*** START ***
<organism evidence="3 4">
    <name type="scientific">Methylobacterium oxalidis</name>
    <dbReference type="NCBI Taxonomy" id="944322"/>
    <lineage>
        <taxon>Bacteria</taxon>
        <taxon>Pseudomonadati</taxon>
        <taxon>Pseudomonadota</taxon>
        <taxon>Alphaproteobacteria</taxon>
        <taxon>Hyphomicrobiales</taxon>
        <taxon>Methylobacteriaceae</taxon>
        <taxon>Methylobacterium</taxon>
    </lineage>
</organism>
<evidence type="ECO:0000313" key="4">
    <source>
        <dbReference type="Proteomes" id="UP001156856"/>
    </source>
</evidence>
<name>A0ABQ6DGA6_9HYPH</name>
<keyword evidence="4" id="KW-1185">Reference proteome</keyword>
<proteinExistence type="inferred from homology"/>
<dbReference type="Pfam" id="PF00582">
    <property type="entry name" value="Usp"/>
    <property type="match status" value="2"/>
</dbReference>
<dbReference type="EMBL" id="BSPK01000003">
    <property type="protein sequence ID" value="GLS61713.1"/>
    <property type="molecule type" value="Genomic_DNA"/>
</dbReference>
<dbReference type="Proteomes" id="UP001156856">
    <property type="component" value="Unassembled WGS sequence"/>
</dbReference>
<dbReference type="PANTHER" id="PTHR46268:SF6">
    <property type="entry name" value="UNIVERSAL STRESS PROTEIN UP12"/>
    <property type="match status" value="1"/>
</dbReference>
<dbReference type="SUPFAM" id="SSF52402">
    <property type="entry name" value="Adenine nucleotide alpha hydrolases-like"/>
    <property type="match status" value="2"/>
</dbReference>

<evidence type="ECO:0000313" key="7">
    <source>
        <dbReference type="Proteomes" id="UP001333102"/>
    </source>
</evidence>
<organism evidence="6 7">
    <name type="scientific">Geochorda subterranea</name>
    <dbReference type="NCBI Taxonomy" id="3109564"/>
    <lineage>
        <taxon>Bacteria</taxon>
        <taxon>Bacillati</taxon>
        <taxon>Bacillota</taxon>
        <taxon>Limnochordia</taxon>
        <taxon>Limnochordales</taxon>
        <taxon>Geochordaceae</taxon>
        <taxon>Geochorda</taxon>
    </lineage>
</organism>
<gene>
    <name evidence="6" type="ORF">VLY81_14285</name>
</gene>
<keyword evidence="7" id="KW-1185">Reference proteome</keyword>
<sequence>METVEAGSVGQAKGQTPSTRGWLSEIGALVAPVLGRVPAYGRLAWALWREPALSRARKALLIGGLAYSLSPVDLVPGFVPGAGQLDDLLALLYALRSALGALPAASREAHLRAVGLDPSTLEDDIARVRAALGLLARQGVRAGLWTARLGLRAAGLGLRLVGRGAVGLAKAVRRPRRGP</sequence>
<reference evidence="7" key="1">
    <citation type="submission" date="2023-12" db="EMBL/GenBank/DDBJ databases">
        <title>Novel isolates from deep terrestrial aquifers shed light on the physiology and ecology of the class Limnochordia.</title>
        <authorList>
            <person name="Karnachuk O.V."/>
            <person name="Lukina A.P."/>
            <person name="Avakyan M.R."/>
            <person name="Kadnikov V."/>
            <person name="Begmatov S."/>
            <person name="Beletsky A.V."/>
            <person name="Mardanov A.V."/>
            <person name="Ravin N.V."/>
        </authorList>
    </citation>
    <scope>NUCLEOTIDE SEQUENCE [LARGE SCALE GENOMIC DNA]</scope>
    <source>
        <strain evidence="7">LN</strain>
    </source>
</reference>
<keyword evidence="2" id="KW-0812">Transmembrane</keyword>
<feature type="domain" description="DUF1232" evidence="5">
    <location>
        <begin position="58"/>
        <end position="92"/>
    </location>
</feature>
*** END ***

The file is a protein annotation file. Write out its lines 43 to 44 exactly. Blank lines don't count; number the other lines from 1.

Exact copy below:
        <dbReference type="Proteomes" id="UP001333102"/>
    </source>